Facts of Life,  Writing World

Writer Confidence vs. Consuming Insecurity

I wanted to share this picture from one of my Facebook Groups, because here you have two successful writers having a conversation, writers who have been around for a long time. Writers who are seasoned professionals.

This is funny, but it’s also very true. Oftentimes, I find myself wanting to be like Stephen King. Yes, I think he’s brilliant, if not slightly crazed. But the reason I like him so much is because he doesn’t worry himself to death while he’s writing. I’ve listened to a lot of interviews and talks by him, and this is recurring advice he’s given over the years.

A few days ago, I finally finished Four Past Midnight – a collection of four short novels/novellas/whatever by Stephen King. What struck me wasn’t the easy dialogue or the great description or the fascinating plot or even how amazing King is at characterization. What struck me was how effortless it felt. Call me extra crazy, but I could feel that he didn’t spend weeks and months worrying over whether his stories are any good or not. Every single story in that book waxes uber-bizarre at some point, and no one who worries excessively about their work would ever write something like that.

While I was working on NO REST FOR THE WICKED, I had to give myself a pep talk every damn day. It worked, but it was every day. With WINTER’S SIREN, there were far less pep talks, maybe three? I was having too fun to worry. With WHISPER, I know I gave myself a pep talk at some point – I always stress about something. But I was so focused on getting the story out of my head, that I didn’t even think about how stupid it might be. It could be awful. But the fact of the matter is, that story had been burning a hole in my head for over four years. It wanted out. I wanted to let it out. It’s out now. I’m happy. There are scenes in WHISPER that I had an actual visceral reaction to. It’s a good story.

It may not be the best thing I’ve written, but all I want to do is write stories I love that I can stand behind. So that if someone tells me they hate this story or anything I write, it’s honestly okay. Because I can stand behind them. Not because they’re the greatest, but because they’re good, and I know they’re not for everyone. Everyone doesn’t like Stephen King. And I can guarantee he doesn’t care. Also, it doesn’t make him less great. He’s just not for everyone, and he’s not trying to be.

What separates the confident writer from the insecure one seems to be one simple thing: confident writers don’t worry if their stories are any good or not – they just write them.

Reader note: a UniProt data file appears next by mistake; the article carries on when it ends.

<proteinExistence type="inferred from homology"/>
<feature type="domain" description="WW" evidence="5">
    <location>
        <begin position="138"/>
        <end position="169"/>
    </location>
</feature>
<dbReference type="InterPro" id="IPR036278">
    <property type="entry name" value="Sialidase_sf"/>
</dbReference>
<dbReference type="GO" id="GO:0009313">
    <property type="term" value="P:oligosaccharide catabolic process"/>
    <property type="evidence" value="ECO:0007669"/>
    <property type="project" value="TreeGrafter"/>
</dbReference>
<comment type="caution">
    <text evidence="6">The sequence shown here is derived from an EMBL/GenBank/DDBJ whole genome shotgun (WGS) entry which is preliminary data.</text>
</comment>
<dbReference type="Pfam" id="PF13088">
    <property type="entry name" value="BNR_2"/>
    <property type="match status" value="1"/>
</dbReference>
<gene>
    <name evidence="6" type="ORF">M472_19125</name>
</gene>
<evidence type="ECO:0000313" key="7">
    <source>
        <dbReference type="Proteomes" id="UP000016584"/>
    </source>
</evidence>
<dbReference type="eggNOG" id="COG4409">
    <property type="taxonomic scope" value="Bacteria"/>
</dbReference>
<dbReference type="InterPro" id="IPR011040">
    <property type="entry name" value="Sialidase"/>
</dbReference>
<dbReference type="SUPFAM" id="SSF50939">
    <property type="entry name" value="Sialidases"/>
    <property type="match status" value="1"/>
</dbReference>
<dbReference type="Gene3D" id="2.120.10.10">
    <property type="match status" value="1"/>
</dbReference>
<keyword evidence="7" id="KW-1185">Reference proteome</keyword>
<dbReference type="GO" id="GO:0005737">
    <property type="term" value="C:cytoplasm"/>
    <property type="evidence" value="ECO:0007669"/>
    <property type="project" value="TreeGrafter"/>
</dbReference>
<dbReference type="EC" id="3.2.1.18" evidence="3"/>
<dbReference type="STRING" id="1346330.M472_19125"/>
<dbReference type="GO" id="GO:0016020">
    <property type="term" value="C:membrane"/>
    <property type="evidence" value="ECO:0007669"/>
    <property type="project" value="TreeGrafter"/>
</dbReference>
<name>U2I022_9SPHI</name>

It’s a work in process, being any kind of confident. And I’m not expecting myself to stop worrying or stressing one day. That may never happen. But what can happen is exactly what’s already happening. Yeah, I stress and worry and flail around, but you know what, I sit down and write anyway. Because I effing want to.

I’m 100% not the writer I want to be. I want to write stories so haunting and beautiful and awesome, people dream about them. And sometimes I think I’m on my way.

Then there’s the inevitable doubt that I could be farther away, but only barely. Sometimes I look at my stories and think about how shallow and basic they are, and I feel so bad about myself and wish I wouldn’t try.

I relate a lot to George R.R. Martin. I, too, waste many weeks and months moving at a snail’s pace because I feel like I’ve lost my damn mind and should be a janitor. I’m good at cleaning. It’s nice, mediative work if you remove the occasional mopping up of vomit part of the job. But Martin is still a much better writer than I’ll probably ever be. I can’t create worlds that rich and detailed. But I am going to keep trying. Probably because I’m crazy.

Of course, with the above examples, you see that you can be a successful writer if you’re slow and insecure. 😀 But wouldn’t you rather be confident? Wouldn’t you rather have fun? Wouldn’t you rather worry less and write more? I would. 🙂


  • Tonja Drecker

    Oh, Confidence. Lol! I feel like writing an ‘ode to’ for that word. Interesting thing is, even King admits in his one of his books that the first years of his writing career his wife supported and encouraged him when he was feeling down or frustrated. So I’m betting some of this attitude has come with age, experience and (of course) success. Still, it’s a great goal to work for….and something I’d love to learn to have more of myself 🙂

    • Krystal Jane

      ^_^ You know, mentioning his wife reminds me of a story I read about him one time in which he said he threw Carrie in the trash and his wife dug it out for him. Lol! So maybe it is possible not to stress myself all the time. One day. Ten years from now. 😛

    • Krystal Jane

      So true! I have days where I think, this is it, I’m confident now. Lol! Then later the same day, it’s just like, nope. 😀

    • Krystal Jane

      It’s a great goal to shoot for, I think. ^_^ I’ll be interesting to know what you think of Sleeping Beauties. I’m thinking about picking it up.

  • Thea Landen

    *reads Martin’s comments* it me. :-\

    I need to be more like Stephen King. Once upon a time, I just WROTE and worried all the details later. While that approach isn’t flawless (because sometimes there are a lot of details to worry about!), I need to get back to that, I think. Maybe for my next project….

    • Krystal Jane

      Yes! Next project! I do think, despite messes that happen, that writing without worrying produces the best work overall. Editing can fix anything.

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